FIRST ORDER OF BUSINESS: In N.Y., Michael Schmidt notes many of the "challenges Manfred faces are related to business, not labor, his area of expertise." The owners are "concerned that their fan base is shrinking and that the sport has not made enough progress with international growth." Red Sox Chair Tom Werner, who lost out to Manfred in the election, said, "I think that Rob agrees with many of the ideas I espoused and I'm very confident we're going to see some things such as improved pace of play" (N.Y. TIMES, 8/15). The JOURNAL SENTINEL's Haudricourt writes Manfred "must address issues that include decreased interest in baseball among young people and an average game time that has stretched to 3:03 -- up 30 minutes from 1981." Giants President & CEO Larry Baer: "We have to figure out ways to make it relevant to that 12-year-old. I have four children, and we want to make baseball as relevant as possible to them with their handheld and on television and getting more people playing the sport" (MILWAUKEE JOURNAL SENTINEL, 8/15). The AP's Ronald Blum noted the length of games "will be a top priority." Baer: "That's going to be toward the top of his list. ... Every candidate talked about it, and every owner wants it. Obviously, there will need to be player input" (AP, 8/14). Meanwhile, FS1's Gabe Kapler said Manfred's most important job is "developing a relationship with the Major League Baseball Players Association and nurturing that relationship going forward." Kapler: "You have the 15 years as Executive Vice President of Labor relationship and the lead negotiator in all the labor stoppages that we’ve had over the years. He was just exceptional in keeping peace with the Major League Baseball Players Association" ("MLB Whiparound," FS1, 8/14). ESPN's Eduardo Perez: "Baseball itself has been able to stay on the field and has been able to stay at peace for a long time. ... It's a brilliant move by Selig and the owners to keep Manfred there” (“Baseball Tonight,” ESPN, 8/15).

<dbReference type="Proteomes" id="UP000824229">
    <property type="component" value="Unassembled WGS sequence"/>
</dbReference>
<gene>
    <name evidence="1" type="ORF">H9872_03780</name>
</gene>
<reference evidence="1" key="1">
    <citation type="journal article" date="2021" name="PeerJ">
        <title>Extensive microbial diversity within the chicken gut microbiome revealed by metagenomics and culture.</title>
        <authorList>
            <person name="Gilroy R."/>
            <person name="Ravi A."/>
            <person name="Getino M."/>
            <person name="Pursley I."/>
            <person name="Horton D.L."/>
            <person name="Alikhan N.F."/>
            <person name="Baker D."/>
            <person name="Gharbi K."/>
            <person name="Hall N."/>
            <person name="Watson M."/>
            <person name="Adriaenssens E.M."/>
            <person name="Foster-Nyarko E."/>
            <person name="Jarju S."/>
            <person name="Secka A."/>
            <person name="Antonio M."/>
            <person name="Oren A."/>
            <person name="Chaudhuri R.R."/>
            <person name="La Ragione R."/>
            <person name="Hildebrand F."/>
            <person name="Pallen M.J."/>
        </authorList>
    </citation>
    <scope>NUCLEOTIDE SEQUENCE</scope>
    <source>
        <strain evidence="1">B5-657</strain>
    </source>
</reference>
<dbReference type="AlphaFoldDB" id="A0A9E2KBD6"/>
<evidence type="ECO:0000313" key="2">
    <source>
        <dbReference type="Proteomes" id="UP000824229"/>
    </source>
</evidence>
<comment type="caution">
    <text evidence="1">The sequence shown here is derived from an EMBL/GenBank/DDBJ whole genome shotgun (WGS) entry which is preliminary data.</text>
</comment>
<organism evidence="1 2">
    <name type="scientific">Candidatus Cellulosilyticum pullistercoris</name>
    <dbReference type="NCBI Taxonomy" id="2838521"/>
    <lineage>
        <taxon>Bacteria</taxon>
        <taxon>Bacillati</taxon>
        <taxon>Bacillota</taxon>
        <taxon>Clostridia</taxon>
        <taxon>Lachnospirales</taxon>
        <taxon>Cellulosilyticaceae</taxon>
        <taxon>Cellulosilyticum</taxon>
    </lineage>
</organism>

THROWING A CHANGE-UP? In Chicago, Ed Sherman asks, "Has baseball become a provincial game for fans? In other words, fans are interested in the home team, but not so much in national stories. Once your Favorite Nine fades out of the race, you turn your attention elsewhere. You certainly can come to that conclusion based on local and national ratings. It has to be a concern for baseball's various network partners." The "fact is the game does move too slowly and it is losing fans, young and old" (CHICAGO TRIBUNE, 8/15). ESPN.com's Gordon Edes wrote despite the success of things like interleague play, expanded playoffs and the World Baseball Classic, "danger still lurks in the shadows, and baseball cannot afford to be blinded by its own prosperity and overlook it." Edes: "Most of all, baseball cannot be smug about its success, and its fraying connection with the next generation of fans" (ESPN.com, 8/14).